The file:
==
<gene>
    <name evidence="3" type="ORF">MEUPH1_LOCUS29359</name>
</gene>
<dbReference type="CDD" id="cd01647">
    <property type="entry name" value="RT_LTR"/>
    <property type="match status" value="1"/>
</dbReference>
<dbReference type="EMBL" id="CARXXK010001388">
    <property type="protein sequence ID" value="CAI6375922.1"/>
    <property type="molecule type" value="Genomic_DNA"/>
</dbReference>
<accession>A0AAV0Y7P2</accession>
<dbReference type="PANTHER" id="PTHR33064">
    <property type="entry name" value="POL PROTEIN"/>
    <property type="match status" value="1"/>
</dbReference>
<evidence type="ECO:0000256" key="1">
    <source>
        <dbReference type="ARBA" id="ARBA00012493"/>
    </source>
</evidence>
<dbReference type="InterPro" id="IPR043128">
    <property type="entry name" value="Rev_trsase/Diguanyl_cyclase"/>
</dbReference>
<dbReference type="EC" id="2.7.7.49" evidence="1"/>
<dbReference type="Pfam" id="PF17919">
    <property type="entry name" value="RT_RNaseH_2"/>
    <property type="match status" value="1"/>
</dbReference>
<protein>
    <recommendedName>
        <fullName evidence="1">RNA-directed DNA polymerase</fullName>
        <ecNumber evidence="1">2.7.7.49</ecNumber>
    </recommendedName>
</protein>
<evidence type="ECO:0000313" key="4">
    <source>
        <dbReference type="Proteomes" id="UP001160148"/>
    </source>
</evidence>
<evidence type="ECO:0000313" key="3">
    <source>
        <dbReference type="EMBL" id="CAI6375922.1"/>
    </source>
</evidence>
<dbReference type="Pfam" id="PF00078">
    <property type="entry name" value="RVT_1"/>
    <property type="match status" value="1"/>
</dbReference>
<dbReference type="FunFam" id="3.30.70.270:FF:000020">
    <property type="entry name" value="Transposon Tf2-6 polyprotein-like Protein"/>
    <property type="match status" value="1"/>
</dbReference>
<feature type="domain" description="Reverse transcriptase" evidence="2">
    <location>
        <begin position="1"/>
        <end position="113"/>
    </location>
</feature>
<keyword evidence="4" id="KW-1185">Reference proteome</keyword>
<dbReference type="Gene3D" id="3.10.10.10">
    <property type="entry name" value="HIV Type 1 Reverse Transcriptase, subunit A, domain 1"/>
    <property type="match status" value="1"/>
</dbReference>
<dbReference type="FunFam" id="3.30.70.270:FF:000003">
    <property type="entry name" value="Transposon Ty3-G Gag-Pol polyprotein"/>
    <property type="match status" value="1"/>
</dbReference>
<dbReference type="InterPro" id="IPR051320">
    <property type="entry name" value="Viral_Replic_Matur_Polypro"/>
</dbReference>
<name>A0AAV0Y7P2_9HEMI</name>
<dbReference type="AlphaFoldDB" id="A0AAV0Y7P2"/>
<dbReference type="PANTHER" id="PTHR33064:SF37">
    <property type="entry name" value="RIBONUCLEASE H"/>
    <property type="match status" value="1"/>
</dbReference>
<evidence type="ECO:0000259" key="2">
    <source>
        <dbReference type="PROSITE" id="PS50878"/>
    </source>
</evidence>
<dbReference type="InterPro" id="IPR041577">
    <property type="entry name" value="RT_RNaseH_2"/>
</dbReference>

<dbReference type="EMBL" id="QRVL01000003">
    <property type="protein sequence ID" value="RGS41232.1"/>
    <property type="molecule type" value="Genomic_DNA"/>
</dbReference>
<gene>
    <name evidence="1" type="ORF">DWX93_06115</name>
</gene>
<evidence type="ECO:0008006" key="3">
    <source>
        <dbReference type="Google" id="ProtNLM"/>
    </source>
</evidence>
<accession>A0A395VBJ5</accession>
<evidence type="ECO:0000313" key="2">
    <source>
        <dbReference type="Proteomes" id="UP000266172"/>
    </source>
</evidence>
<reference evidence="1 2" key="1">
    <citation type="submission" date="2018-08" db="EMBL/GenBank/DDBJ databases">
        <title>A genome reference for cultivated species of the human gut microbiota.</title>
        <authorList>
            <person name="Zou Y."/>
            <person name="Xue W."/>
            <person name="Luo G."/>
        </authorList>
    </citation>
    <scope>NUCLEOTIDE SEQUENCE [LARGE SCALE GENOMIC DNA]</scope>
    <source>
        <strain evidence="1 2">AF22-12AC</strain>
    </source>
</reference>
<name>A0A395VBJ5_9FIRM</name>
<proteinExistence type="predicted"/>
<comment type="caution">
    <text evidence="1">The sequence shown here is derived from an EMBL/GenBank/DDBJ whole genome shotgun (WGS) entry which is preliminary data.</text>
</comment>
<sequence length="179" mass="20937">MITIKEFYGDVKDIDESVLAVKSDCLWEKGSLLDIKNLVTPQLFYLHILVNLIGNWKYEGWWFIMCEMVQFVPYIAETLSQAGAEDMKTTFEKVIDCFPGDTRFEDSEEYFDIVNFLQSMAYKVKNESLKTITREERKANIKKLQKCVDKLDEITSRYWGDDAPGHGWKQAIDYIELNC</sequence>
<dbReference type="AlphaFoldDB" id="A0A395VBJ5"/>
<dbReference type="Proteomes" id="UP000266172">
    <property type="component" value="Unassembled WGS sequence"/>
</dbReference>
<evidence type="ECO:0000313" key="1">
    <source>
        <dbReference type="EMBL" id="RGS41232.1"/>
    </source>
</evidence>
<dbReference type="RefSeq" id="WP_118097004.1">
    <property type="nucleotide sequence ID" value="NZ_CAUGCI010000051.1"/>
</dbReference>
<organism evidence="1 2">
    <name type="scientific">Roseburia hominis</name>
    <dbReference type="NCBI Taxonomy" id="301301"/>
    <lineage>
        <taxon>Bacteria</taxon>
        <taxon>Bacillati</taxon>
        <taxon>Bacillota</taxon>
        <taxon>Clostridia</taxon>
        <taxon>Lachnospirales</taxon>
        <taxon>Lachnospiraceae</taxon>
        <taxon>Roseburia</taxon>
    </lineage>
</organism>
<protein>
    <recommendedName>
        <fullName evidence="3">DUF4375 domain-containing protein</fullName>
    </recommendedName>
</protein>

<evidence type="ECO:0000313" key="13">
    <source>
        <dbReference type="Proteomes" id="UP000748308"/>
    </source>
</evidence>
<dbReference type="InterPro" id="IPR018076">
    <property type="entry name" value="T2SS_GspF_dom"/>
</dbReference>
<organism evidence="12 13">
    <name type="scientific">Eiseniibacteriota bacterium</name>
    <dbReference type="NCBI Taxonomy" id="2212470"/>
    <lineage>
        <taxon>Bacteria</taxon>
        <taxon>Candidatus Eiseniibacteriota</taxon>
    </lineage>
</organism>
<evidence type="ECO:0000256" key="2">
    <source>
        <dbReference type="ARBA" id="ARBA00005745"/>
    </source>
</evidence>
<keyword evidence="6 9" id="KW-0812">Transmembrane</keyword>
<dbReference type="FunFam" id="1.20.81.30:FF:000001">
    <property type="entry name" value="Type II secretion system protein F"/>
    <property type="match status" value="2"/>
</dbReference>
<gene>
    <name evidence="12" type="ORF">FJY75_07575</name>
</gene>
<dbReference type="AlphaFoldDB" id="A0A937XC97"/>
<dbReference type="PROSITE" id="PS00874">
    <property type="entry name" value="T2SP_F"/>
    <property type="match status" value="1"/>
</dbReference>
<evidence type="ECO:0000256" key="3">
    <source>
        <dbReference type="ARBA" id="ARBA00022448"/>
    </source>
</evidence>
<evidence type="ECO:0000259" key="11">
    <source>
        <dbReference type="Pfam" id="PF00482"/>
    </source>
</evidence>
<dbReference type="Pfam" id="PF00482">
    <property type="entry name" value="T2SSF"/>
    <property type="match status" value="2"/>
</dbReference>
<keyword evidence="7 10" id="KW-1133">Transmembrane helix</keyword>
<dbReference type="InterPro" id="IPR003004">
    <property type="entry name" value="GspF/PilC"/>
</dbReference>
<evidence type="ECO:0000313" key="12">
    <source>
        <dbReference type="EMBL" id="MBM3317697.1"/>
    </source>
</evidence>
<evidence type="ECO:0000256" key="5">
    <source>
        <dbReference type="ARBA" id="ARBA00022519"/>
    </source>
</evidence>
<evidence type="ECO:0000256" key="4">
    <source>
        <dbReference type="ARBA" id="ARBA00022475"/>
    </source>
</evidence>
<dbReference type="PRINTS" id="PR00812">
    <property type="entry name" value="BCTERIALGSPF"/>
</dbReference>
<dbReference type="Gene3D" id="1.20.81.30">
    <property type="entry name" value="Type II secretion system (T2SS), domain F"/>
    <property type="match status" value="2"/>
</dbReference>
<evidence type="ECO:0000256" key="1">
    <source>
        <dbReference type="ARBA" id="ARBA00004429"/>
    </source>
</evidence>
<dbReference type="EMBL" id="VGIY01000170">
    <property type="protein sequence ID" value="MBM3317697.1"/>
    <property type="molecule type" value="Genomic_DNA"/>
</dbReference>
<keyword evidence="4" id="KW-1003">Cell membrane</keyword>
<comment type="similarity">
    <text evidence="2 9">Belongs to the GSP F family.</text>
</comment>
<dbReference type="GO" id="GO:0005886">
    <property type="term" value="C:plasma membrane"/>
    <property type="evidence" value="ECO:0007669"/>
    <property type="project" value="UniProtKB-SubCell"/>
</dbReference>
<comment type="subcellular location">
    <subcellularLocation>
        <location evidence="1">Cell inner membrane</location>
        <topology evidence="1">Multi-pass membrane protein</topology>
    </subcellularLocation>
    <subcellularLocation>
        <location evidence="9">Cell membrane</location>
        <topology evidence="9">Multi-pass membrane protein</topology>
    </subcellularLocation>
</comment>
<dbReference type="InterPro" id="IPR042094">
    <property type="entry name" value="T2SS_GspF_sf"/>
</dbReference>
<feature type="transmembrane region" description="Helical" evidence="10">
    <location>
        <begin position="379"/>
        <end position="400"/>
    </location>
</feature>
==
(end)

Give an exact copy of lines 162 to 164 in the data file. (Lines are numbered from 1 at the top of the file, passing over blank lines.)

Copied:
<organism evidence="12 13">
    <name type="scientific">Eiseniibacteriota bacterium</name>
    <dbReference type="NCBI Taxonomy" id="2212470"/>